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Thursday, February 6, 2003

Computers are valuable aides in femoral fracture surgery

Scientific Exhibit No. SE110

Investigators for Scientific Exhibit SE110 conclude that the application of computers to femoral fracture surgery can not only improve the surgeon's performance but also result in better treatment options. Their exhibit provides an overview of several applications and techniques used with computer-assisted orthopaedic surgery (CAOS) in treating femoral fractures.

Some of the surgical techniques and computer navigation systems presented are already in clinical use. Others are near clinical application. For example, systems to assist with femoral neck and intertrochanteric fracture fixation are currently in clinical trials. The FDA generally regards computer navigation systems as instruments and has approved their use as adjuncts in the performance of orthopaedic surgical procedures. For example, in the treatment of intracapsular hip fractures, computers can facilitate the placement of a percutaneous guide-wire using only two orthogonal fluoroscopic images. This information can then be combined with the preoperative images in treating any early avascular necrosis of the femoral head that develops after thehip fracture.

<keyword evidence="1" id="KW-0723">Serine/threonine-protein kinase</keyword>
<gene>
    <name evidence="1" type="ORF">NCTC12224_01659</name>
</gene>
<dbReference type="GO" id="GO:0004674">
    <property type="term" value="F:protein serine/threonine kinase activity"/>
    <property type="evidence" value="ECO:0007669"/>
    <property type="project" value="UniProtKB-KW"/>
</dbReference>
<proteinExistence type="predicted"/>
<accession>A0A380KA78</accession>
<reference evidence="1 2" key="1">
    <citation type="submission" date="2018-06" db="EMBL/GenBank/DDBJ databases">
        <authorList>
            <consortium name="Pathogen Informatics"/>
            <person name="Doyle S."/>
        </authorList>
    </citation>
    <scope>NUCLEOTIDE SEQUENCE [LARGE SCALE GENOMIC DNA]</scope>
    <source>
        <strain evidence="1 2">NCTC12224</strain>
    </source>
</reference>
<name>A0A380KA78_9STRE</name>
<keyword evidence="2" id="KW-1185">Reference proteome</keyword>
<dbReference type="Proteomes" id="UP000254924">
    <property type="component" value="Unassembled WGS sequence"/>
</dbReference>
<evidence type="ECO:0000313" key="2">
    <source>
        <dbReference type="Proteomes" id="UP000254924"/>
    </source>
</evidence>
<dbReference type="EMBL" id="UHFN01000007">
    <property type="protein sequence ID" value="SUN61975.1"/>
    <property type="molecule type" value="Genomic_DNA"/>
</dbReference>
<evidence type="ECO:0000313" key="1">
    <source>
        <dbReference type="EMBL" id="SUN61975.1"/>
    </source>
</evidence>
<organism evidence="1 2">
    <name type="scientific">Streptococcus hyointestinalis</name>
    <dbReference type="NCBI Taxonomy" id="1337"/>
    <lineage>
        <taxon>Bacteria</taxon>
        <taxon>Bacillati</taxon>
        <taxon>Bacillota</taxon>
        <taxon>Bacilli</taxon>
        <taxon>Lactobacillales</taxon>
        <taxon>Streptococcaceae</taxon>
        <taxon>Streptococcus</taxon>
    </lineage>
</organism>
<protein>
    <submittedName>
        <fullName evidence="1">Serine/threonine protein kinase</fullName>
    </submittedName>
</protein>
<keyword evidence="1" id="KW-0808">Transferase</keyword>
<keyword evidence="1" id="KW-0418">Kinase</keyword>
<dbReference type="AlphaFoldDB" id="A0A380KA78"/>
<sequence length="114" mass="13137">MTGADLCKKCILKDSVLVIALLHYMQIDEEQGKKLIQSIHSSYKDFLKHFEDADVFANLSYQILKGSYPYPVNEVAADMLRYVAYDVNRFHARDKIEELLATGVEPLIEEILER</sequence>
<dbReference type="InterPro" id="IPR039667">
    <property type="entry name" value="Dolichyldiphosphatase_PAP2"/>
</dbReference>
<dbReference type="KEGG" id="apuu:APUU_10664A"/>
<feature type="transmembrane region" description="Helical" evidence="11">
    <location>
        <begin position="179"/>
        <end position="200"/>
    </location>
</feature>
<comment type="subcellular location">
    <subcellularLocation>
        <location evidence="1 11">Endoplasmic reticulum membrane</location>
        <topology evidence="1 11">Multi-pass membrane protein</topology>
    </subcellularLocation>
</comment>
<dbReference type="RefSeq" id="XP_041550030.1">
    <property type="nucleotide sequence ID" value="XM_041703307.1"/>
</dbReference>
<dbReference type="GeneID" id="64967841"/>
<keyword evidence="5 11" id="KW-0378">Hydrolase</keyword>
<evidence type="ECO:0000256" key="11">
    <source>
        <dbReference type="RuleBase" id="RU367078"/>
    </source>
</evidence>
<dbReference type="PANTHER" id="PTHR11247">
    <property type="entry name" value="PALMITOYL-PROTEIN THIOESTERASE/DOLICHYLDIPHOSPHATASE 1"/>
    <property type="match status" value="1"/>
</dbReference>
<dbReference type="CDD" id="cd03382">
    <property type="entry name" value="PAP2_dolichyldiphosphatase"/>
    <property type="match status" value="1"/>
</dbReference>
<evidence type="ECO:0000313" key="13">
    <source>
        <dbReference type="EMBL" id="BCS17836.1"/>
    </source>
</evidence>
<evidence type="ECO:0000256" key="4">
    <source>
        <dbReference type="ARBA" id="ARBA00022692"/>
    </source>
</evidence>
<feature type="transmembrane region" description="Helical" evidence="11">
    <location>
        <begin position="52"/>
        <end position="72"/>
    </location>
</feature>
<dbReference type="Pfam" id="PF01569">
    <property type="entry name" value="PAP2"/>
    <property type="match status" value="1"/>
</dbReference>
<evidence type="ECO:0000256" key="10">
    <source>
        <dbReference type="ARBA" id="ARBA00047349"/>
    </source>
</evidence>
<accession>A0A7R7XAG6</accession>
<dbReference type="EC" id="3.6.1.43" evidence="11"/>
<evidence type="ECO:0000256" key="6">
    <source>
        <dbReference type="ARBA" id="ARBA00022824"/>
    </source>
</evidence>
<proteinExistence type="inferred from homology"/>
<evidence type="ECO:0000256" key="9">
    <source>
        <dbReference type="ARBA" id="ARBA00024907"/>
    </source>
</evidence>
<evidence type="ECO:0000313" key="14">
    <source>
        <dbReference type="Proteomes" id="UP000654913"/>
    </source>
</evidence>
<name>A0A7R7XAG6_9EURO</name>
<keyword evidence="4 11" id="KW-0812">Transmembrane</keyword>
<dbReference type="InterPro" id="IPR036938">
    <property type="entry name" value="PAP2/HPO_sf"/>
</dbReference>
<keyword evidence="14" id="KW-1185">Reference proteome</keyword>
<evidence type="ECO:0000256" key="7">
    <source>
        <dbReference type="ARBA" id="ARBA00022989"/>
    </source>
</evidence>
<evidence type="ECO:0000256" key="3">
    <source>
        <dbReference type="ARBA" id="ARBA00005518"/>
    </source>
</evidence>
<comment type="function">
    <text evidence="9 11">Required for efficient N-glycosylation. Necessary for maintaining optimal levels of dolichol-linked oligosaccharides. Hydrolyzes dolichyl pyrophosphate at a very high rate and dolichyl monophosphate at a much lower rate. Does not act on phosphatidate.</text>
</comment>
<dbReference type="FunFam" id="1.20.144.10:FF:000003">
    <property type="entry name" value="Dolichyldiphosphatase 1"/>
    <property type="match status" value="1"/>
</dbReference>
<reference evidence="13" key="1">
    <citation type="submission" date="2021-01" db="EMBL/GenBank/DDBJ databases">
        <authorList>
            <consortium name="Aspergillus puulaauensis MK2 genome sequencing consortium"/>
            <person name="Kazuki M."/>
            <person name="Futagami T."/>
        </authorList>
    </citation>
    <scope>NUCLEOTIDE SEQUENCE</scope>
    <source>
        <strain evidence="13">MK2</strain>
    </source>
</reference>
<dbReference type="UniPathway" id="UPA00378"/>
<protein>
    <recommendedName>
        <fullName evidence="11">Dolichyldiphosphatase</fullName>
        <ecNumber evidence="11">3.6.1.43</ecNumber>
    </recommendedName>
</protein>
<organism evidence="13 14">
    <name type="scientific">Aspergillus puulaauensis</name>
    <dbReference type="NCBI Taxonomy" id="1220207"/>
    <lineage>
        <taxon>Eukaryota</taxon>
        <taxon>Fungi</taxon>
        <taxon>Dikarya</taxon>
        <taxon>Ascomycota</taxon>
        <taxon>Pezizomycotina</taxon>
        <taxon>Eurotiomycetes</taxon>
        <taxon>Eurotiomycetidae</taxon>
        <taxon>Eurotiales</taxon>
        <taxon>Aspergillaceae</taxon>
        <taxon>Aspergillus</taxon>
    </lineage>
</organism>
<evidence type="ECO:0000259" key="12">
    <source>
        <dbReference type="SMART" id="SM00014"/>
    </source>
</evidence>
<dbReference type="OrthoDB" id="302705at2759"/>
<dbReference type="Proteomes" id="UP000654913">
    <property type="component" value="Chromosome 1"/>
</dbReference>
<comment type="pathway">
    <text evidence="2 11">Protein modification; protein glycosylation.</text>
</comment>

CAOS can also be applied to the treatment of intertrochanteric fractures by enabling accurate placement of a guide wire in the femoral head for nail/side plate fixation devices. A virtual intramedullary fixation device can also be navigated across an intertrochanteric or subtrochanteric fracture, decreasing both procedure time and radiographic exposure. These techniques and devices are already in limited clinical use. Diaphyseal femoral fractures also can be reduced and fixed using a virtual intramedullary device, again reducing both operating time and radiographic exposure. Finally, techniques are being developed to apply CAOS to the fixation of supracondylar and more complex femoral fractures.

Investigators for the exhibit include John F. Pojedinec, MD, of Hackensack, N.J.; Chris Harber, BS, of Memphis, Tenn.; and Gordon Goodchild, BS, of Louisville, Colo. Funding was provided by Smith & Nephew.

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Last modified 20/January/2003